The Contribution of Female Writers in the Libyan Post Arab Spring: The Voice of Azza Al-Maghour’s Short Stories
The University of Alabama, Burien, The Deapartment of Modern Languages & Classics, Tuscaloosa, AL, USA
Vol 43, Issue 1 (2019) | Research article | Published online: 30th September 2019 | DOI:10.32380/alrj.v43i1.1745
Copyright: This is an Open Access article, free of all copyright, and may be freely reproduced, distributed, transmitted, modified, built upon, or otherwise used by anyone for any lawful purpose. The work is made available under the Creative Commons Attribution (CC-BY) 4.0 license.
Alongside the rapid political and social change post Arab Spring, Libyan writers were constantly producing volumes of literary work, whether in print or online, to reflect on the socio-political issues in the society. Among these writers is Libyan lawyer and writer Azza Al-Maghour; Al-Maghour has published a great many short stories during and after the revolution. What makes her work distinctive is that she not only narrates fictional events, but that she simultaneously reflects on the Libyan reality post-revolution; her voice is the voice of the people. Her narrative style is structured as a cultural and intellectual revolution. Using a critical discourse analysis, this paper will examine how Al-Maghour contributes to the socio-political construction of Libyan society, and argues that Al-Maghour’s narrative structure, story frame, language style, and word connotations are used as tools to channel her political views. This paper will pay special attention to Al-Maghour’s discussions of women’s rights, social justice, and Libyan nationalism through her story settings and her characters. This paper begins by giving a brief overview of the context of Libyan women in the aftermath of the 2011 revolution, followed by Azza Al-Maghour’s biography. The paper will then present an analysis of her stories through language, style, story structure, socio-political discussions, and her contribution as a Libyan female writer to the context of the post Arab Spring.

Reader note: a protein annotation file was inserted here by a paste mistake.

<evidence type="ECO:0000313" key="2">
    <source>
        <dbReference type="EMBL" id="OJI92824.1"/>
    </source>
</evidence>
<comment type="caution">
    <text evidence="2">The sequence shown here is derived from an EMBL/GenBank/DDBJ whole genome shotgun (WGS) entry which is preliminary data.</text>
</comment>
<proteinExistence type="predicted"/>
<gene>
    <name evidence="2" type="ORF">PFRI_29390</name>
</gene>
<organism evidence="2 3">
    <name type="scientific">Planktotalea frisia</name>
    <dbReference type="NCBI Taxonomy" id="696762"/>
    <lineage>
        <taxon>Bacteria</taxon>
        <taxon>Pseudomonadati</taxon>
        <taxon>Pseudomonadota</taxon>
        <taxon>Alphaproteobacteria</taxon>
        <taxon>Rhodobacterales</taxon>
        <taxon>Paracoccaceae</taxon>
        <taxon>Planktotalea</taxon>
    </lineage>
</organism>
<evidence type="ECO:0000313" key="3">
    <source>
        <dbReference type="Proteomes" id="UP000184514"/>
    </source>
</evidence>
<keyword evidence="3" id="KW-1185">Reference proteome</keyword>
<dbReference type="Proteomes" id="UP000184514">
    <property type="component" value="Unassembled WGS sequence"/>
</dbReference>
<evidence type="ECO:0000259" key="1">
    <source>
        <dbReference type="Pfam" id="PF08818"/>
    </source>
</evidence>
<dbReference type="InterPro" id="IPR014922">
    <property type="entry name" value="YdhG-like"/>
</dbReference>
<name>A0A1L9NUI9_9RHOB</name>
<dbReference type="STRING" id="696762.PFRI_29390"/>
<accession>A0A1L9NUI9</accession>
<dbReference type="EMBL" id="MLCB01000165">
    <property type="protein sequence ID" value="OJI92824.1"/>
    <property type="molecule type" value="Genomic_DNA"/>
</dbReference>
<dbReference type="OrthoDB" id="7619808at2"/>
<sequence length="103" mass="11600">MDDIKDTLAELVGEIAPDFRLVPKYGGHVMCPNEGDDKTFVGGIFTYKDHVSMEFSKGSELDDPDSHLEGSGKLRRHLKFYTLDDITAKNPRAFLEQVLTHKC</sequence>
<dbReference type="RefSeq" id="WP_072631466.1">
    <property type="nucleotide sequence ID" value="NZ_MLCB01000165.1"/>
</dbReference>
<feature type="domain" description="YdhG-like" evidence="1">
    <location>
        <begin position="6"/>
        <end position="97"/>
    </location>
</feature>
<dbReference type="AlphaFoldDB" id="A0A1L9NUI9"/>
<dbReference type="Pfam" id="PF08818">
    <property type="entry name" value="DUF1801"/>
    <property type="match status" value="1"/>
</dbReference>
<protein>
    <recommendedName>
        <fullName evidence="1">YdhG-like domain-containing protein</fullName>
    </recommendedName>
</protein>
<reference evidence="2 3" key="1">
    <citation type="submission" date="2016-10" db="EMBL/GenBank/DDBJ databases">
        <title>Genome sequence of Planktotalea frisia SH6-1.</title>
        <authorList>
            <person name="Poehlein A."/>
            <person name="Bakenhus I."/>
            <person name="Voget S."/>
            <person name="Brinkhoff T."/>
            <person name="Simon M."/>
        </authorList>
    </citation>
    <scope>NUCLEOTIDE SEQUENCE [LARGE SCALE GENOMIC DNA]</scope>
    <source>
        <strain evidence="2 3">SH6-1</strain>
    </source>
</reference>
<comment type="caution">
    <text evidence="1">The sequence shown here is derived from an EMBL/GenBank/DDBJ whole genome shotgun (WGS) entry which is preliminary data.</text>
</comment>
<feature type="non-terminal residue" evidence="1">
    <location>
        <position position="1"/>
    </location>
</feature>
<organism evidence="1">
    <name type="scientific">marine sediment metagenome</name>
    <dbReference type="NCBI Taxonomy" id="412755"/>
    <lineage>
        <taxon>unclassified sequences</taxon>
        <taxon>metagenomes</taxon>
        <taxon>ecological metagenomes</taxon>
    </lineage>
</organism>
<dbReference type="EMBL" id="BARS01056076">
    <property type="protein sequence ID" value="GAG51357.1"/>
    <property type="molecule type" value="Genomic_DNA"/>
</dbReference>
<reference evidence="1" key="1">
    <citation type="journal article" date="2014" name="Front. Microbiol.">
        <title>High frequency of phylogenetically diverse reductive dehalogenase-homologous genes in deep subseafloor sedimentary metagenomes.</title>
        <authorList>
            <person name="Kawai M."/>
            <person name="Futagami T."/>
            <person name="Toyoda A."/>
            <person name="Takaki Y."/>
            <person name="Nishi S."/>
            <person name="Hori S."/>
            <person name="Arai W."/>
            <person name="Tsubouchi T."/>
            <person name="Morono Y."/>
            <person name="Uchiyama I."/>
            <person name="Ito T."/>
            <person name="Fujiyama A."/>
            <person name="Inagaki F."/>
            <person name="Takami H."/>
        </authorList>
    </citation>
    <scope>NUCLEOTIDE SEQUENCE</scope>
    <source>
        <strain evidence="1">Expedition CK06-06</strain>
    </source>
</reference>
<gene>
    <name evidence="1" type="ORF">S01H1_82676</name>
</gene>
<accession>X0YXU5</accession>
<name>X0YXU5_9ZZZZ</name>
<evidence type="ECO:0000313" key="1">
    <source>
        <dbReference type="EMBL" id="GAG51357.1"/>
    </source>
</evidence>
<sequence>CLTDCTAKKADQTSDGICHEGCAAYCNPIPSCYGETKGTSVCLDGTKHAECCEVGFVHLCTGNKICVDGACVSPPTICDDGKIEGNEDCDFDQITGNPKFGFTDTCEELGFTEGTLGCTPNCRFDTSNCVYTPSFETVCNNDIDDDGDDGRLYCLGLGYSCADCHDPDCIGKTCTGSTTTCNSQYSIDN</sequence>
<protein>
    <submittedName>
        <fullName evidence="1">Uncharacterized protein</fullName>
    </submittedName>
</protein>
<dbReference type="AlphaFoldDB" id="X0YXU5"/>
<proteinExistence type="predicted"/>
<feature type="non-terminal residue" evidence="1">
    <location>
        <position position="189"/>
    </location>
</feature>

Keywords: Libya, Libyan revolution, Arab spring, , Azza Al-Maghour, short story
In February 2011, Libyans marched the streets demanding the end of a four decades-long dictatorship. The uprising brought radical changes to several institutions. Libyan journalists and activists were driven by nationalistic sentiments to write and express their thoughts during the revolution. Hundreds and hundreds of news reports and columns in local newspapers and online were published. After the downfall of Qaddafi’s regime, discussions about the formation of a new state, democracy, and fighting terrorism occupied printed and digital news platforms. However, discussions of human rights, especially women’s rights, were, and continue to be, limited.